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Throughout the fall, some of the more sensationalist media outlets to the south have been reporting on the entrepreneurial progress of one Natalie Dylan. It seems Ms. Dylan, a California co-ed, is partnering with a brothel, the Moonlight Bunny Ranch in Nevada, to auction off her virginity to the highest bidder. The proceeds will be used to cover the costs of Ms. Dylan's higher education: She wants to go to graduate school to become a marriage and family therapist.

With bids topping $3-million (U.S.), she may never need to work again after putting in her one shift at the ranch.

This situation raises so many issues of contemporary concern that it is almost paralyzing to consider where to begin. It may help us to understand how and why Western society has come to this if we take a look at the history of virginity that underlies Ms. Dylan's astonishing act of self-sacrifice ... or self-mutilation, depending on one's perspective.

One of the values shared by traditional cultures around the world, past and present, is the privileging and protection of female virginity.

This increases a bride's value on the marriage market, not so much because she has an intact hymen, but because her husband-to-be can be sure he is not marrying a woman pregnant with another man's child.

Over time, societies have come to fetishize virginity. The annals of history are replete with cases of men raping girls as young as 7 or 8 to ensure the victim was a highly prized virgin.

In ancient Rome, the well-being of the state rested on the purity of a group of priestesses known as the vestal virgins. These women were accorded extraordinary status, respect and influence, along with freedom from male control. However, if a priestess lost her virginity, it threatened the security of the whole society.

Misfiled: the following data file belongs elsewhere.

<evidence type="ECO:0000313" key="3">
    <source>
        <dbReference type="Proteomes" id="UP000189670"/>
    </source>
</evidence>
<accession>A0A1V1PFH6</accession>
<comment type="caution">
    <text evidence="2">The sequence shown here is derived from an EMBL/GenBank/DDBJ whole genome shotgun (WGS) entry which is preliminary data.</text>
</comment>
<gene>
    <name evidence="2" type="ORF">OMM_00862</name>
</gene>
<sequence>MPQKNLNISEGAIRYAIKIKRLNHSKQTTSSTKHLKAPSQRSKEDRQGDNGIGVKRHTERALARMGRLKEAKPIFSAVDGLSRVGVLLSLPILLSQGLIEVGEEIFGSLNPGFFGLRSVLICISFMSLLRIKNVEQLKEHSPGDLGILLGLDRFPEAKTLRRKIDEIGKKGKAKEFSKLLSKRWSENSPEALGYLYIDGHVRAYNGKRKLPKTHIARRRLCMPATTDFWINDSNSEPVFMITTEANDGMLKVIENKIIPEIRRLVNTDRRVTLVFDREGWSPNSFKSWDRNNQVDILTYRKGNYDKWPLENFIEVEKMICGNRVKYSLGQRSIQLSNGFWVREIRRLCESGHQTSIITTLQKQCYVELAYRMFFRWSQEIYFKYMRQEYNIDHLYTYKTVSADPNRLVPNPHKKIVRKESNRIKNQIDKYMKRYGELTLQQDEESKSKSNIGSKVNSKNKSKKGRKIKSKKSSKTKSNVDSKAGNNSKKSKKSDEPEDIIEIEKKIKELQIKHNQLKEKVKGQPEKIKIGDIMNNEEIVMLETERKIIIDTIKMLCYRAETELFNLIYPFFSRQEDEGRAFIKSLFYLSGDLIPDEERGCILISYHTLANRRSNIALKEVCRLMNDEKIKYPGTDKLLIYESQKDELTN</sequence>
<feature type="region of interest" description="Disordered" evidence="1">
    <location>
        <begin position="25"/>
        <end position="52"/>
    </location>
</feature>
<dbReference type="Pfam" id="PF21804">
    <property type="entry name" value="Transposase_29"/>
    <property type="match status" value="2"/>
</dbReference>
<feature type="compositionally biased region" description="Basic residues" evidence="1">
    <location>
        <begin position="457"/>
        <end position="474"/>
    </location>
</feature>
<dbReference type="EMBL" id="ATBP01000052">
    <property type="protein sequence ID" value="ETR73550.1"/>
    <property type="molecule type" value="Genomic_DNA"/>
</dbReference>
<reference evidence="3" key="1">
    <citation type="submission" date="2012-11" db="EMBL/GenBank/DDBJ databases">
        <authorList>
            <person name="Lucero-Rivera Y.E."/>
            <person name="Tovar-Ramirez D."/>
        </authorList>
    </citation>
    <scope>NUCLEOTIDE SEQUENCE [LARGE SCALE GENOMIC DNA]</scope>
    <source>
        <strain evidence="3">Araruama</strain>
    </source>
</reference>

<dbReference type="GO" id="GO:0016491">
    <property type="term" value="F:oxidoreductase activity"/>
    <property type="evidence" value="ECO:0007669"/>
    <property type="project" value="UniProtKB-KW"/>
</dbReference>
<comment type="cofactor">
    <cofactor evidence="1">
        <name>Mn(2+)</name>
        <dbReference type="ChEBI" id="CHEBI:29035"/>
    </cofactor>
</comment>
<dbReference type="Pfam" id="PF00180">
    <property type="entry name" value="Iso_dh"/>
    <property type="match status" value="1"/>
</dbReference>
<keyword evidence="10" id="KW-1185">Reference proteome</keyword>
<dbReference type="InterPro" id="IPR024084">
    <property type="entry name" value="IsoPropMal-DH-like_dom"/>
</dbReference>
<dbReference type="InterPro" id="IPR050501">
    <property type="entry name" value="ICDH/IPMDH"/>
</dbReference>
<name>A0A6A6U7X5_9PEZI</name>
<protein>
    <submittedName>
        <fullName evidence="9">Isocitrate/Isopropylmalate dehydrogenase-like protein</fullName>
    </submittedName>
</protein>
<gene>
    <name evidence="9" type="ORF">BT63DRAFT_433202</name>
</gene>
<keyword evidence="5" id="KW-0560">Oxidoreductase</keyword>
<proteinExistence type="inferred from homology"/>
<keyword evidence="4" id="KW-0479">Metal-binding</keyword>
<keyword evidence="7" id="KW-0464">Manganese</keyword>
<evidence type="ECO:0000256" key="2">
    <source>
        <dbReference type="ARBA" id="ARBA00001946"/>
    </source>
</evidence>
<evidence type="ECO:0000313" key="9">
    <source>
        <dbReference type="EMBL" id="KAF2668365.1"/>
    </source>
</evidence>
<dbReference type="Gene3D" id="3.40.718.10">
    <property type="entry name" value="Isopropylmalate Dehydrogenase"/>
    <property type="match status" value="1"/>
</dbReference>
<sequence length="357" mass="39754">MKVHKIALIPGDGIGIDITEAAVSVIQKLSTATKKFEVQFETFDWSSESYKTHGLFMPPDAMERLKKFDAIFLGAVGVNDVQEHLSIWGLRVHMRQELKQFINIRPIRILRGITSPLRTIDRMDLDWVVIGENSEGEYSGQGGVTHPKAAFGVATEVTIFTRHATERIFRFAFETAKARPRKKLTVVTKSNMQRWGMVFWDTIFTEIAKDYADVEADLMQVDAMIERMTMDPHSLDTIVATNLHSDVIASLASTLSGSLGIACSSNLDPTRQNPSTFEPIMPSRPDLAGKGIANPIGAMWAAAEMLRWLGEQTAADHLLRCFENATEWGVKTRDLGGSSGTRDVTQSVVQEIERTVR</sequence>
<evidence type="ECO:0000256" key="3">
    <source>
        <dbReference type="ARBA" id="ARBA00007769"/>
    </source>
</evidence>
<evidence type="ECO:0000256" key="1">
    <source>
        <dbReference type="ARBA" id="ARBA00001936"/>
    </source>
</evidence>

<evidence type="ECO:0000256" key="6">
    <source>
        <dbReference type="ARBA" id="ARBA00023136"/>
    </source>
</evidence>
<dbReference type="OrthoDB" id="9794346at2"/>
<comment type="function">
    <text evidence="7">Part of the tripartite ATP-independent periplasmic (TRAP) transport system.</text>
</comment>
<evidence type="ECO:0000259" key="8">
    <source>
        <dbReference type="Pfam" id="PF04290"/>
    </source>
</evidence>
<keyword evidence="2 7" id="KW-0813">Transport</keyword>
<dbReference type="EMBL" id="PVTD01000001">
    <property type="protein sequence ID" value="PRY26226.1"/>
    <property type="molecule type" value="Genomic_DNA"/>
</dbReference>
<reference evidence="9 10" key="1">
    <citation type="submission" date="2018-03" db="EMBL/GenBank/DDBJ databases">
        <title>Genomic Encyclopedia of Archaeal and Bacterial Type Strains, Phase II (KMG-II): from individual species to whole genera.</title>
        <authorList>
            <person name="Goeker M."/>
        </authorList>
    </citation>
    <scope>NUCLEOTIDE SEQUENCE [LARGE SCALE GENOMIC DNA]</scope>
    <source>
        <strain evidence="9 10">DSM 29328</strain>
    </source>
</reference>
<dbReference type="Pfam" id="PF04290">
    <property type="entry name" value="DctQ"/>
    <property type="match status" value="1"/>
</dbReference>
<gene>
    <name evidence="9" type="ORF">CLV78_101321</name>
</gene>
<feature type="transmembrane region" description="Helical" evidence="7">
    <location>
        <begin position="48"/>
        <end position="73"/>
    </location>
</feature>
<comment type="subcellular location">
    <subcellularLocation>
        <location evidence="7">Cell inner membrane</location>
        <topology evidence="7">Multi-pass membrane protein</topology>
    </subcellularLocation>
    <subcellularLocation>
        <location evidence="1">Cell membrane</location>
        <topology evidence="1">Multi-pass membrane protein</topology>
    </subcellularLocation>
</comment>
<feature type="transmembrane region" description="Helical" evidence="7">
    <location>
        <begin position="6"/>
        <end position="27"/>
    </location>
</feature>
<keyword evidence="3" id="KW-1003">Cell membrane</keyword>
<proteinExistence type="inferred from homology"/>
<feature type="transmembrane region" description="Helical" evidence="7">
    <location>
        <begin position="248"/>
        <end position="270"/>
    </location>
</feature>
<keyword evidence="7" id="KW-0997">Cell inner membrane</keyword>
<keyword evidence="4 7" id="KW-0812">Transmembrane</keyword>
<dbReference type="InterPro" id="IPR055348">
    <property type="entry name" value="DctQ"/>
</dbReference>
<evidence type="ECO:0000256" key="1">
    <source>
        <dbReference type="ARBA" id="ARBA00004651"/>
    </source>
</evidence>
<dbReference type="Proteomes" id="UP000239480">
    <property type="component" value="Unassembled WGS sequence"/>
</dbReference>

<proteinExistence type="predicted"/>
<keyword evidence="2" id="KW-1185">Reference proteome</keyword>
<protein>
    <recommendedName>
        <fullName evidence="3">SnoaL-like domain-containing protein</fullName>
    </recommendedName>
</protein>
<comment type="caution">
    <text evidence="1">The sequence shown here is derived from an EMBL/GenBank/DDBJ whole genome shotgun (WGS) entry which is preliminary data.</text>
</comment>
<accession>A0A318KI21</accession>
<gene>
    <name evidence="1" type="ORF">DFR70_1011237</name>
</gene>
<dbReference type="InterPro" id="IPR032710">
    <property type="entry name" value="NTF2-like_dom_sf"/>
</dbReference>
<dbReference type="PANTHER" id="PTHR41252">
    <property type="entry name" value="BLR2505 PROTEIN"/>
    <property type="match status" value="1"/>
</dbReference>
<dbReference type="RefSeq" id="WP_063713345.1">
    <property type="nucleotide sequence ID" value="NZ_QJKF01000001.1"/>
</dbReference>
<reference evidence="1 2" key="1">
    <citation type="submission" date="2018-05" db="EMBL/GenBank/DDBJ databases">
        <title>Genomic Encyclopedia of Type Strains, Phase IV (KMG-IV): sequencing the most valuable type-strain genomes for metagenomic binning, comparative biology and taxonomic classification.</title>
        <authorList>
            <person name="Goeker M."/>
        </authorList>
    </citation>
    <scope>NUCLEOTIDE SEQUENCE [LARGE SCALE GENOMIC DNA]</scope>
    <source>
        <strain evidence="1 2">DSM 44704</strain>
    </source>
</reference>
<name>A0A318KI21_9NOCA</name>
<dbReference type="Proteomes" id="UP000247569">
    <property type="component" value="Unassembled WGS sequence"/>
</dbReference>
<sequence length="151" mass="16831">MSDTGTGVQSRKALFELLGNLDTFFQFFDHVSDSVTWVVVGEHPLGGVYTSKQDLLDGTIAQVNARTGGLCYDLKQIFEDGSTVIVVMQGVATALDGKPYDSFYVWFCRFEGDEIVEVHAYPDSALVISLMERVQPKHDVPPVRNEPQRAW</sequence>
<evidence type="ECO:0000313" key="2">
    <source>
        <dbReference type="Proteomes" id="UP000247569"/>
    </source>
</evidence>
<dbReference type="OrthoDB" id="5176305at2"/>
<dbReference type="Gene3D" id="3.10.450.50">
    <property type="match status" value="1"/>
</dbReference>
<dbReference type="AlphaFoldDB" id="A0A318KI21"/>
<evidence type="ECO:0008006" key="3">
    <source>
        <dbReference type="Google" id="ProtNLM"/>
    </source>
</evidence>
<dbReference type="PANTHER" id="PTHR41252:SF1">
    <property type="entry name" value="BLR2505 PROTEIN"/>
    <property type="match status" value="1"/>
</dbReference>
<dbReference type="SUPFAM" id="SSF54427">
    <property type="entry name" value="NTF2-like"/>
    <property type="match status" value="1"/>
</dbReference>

Consequently, vestal virgins who lost their virginity were condemned to death.

Within Christianity, a virgin was also held in high regard. Among the early Christians, facing persecution and torment, the lives of the virgins were particularly inspiring. These girls and women went to heroic lengths to maintain their chastity as a sign of their faith and commitment. During the violent persecutions by the Emperor Diocletian, Saint Lucy refused to marry in order to preserve her virginity. This so outraged her tormentors that they consigned her to a brothel (from which fate she was ultimately saved, virginity intact).

This link between brothels and the taking of virginity resonates with Ms. Dylan's choice of locale.

Virginity no longer carries with it the sacred power of the vestal virgins. Nor, in an era of DNA testing, is virginity necessary to deduce paternity.

What is troubling about this new twist to the issue of defloration, and Ms. Dylan's commodification of her hymen, is what it reveals about contemporary sexual values.

The auction is based upon the notion that there is some intrinsic value in a physically intact hymen, and more importantly, that there is some value in rupturing it.

And that is what is most disturbing: There are still people who cling to old-fashioned views about deflowering a virgin.

There are still men who are sufficiently intrigued or turned on by the idea of the bloody rough and tumble sometimes associated with breaking a hymen that they would pay millions of dollars for the experience. Ms. Dylan reinforced this subtext of violence when she admitted that she hoped the man who won the auction would be gentle.

So we might want to ask just what the motive is for this auction. To defile the sacred? To go where no man's gone before? Or is there a whiff of misogynistic violence behind the act of rupturing Ms. Dylan's hymen?

Is this a more subtle form of sexual violence, in this case orchestrated by the victim herself?

Jacqueline Murray is professor of history at the University of Guelph.

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